That is certainly what I am about to do. The third MP was my great-grand-uncle, a son of the richest commoner in England. He entered Parliament as Liberal MP for Wakefield. On reaching the Commons, he decided that he much preferred Mr Disraeli to Mr Gladstone, the latter having, of course, formerly been,
“the rising hope of the stern unbending Tories”.
But being a member of our family—and thus, I hope, instinctively—he behaved honourably and never considered crossing the Floor, while being sufficiently practical as to advise his constituency association that it would be prudent to start identifying a new prospective candidate for the next election.
The family’s fourth Liberal MP, the MP for Wakefield’s nephew, was a Unitarian minister who had served as a curate to Phillips Brooks, the great carol-writing American bishop, and who became Member of Parliament for Bethnal Green and Bow—where I was later a constituent of the noble Baroness, Lady King. I have now finished my references to my Liberal ancestors and forebears and will proceed with the relevance and substance of my speech. The last two Members of Parliament were my late noble kinsman and myself.
The reason for this rather long prolegomenon is that the retirement of my family’s final Liberal MP in the East End almost coincided precisely with the retirement of the last Liberal Chancellor of the Exchequer, and so their party has certainly not latterly benefitted from any family contribution of advice. This is why I come back to the virtues of flexibility. I spoke only briefly in Committee on
The deadlock that arose, and which was wholly inflexible at the time, was that Parliament had to have the final say in the budget. In this particular instance, and indeed in others, its budget was, in one sense, a house of cards in that it would take 100% up to the maximum that it was allowed to have. This was secured by a great deal of horse-trading between individual Members of the European Parliament. Let us say for the purposes of this example that, in order to secure the Greek vote, a road through Macedonia, paid for by the EU, was the price. Therefore you could not change the budget in any way because the whole house of cards would collapse if you did.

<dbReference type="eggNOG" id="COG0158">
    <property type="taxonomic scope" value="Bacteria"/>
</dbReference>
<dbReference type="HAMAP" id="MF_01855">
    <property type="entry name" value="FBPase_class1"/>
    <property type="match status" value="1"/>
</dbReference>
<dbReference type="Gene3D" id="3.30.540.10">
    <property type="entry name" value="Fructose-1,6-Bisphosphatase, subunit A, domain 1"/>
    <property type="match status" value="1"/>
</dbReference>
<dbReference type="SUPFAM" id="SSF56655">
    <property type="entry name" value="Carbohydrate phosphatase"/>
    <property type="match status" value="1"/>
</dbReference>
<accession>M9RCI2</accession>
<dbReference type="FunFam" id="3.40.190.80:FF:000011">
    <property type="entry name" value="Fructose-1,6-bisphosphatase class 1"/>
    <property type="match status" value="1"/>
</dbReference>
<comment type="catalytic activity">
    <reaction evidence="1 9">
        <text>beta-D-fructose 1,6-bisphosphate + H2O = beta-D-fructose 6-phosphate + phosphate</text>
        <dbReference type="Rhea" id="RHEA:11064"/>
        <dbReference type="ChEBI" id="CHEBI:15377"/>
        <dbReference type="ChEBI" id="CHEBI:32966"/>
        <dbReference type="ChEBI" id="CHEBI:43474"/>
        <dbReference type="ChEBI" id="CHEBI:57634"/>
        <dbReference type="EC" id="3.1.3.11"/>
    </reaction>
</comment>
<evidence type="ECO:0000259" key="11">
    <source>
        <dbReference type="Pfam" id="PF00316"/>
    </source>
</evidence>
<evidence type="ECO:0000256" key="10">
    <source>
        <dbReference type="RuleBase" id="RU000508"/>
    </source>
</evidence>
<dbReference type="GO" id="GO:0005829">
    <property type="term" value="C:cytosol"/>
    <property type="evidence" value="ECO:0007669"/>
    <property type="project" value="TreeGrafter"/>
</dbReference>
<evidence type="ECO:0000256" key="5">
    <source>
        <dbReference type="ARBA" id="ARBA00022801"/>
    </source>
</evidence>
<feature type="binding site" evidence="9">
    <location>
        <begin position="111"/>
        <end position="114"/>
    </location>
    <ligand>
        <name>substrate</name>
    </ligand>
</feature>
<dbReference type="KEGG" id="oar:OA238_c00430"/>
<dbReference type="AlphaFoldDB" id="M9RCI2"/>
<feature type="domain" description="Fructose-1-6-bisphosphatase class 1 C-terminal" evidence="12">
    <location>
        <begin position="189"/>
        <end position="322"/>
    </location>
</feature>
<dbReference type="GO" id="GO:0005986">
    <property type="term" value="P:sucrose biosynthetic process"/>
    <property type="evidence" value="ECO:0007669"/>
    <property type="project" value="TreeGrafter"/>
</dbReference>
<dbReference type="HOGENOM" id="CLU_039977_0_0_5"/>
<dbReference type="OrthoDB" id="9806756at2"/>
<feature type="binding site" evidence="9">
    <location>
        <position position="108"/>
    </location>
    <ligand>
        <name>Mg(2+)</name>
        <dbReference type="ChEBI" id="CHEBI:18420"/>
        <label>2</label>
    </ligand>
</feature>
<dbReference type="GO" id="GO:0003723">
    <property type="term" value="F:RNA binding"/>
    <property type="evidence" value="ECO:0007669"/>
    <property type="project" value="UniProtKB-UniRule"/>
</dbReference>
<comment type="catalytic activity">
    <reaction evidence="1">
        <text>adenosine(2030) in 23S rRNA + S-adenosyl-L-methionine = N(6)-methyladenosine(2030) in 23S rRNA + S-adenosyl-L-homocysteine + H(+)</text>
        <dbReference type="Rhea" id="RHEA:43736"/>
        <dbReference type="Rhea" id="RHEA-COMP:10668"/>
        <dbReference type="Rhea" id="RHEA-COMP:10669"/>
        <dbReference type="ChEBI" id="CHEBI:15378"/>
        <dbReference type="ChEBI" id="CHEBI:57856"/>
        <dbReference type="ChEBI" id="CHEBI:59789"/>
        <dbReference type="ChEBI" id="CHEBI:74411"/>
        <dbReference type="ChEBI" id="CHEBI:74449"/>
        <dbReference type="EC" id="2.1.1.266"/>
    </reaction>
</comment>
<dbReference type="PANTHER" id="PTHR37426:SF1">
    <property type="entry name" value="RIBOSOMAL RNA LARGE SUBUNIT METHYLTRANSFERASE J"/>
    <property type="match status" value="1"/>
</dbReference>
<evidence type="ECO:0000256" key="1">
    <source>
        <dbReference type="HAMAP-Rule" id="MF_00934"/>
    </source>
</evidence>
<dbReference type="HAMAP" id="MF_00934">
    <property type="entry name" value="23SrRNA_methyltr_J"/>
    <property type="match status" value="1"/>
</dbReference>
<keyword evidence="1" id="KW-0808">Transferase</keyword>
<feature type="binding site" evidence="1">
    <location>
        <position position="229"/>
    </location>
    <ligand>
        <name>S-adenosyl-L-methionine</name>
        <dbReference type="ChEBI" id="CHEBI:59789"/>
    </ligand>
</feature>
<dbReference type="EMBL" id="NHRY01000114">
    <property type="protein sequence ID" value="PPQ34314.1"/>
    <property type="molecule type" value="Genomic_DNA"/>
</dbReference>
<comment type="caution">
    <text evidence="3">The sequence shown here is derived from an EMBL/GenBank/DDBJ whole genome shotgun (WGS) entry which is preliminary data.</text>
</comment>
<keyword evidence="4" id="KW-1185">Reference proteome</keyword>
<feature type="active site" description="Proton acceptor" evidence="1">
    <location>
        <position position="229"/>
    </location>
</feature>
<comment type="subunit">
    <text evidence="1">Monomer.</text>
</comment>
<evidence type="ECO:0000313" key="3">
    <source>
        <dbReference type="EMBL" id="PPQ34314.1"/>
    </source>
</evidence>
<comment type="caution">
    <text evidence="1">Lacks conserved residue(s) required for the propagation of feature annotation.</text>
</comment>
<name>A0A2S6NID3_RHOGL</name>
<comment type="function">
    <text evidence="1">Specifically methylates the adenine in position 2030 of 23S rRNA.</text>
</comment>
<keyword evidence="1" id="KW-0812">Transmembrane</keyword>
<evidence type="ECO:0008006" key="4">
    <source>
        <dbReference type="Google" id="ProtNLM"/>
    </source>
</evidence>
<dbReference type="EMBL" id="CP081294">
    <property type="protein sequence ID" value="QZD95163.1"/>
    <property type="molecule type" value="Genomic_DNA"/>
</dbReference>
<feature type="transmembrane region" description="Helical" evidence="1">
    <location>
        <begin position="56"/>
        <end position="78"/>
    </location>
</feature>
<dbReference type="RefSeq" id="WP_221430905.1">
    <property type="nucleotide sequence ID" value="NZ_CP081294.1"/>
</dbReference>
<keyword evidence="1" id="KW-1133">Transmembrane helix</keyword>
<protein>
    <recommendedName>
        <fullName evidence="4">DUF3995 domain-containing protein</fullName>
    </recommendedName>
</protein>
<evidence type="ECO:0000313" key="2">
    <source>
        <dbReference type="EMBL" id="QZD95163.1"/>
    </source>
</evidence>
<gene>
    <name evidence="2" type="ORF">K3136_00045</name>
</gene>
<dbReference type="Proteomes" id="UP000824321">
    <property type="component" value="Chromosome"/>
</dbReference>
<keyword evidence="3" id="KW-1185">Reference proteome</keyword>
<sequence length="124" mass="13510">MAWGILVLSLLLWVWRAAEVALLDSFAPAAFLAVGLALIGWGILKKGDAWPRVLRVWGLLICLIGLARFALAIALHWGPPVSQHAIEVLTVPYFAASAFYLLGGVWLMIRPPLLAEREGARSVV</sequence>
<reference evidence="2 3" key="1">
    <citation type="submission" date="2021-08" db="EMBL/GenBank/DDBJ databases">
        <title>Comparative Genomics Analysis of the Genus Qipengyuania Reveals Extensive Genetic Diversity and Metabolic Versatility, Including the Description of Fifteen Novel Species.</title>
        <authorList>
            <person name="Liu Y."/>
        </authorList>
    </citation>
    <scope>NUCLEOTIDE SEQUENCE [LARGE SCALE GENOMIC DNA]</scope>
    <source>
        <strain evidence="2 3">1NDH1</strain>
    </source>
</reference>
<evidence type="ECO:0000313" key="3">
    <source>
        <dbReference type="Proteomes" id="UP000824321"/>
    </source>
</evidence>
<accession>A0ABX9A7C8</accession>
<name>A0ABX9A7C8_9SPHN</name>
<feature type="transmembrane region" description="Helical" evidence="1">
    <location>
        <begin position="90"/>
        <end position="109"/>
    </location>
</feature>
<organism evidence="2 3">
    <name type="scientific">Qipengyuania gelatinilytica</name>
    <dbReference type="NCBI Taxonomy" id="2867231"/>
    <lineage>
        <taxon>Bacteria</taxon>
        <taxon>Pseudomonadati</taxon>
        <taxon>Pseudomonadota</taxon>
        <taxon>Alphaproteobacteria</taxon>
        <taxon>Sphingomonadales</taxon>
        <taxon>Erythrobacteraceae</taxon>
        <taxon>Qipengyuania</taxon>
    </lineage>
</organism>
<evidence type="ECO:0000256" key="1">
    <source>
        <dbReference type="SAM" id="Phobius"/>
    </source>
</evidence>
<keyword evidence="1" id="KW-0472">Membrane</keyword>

What the British Government did on that occasion, which resolved the matter not only for that occasion but for any future similar one, was to introduce the concept of a negative reserve. As it was never the case that all the money in the budgets was spent, there was always going to be a surplus of some sort, and enough to take care of any overstatement that we went into when the budget was set.
We earned the good will of our colleagues on the Budget Council by a quite separate intervention that we made when the EU asked us all to pay what we would have paid if the budget had been passed. The amounts for which it asked had no legal or statutory cover, but the fact that we alone challenged them and secured victory in the European court meant that we were extremely popular with our colleagues. Thus, when we came in July to hold the presidency, we were able within two days to get a budget which had been unavailable for the previous six months.
I state that simply to say that I fear the absence of flexibility in a Bill which has been, as I said, brought forward primarily by the Liberal Democrats. Flexibility is so important. It is desirable that anything we can introduce to calm it down is to be looked for.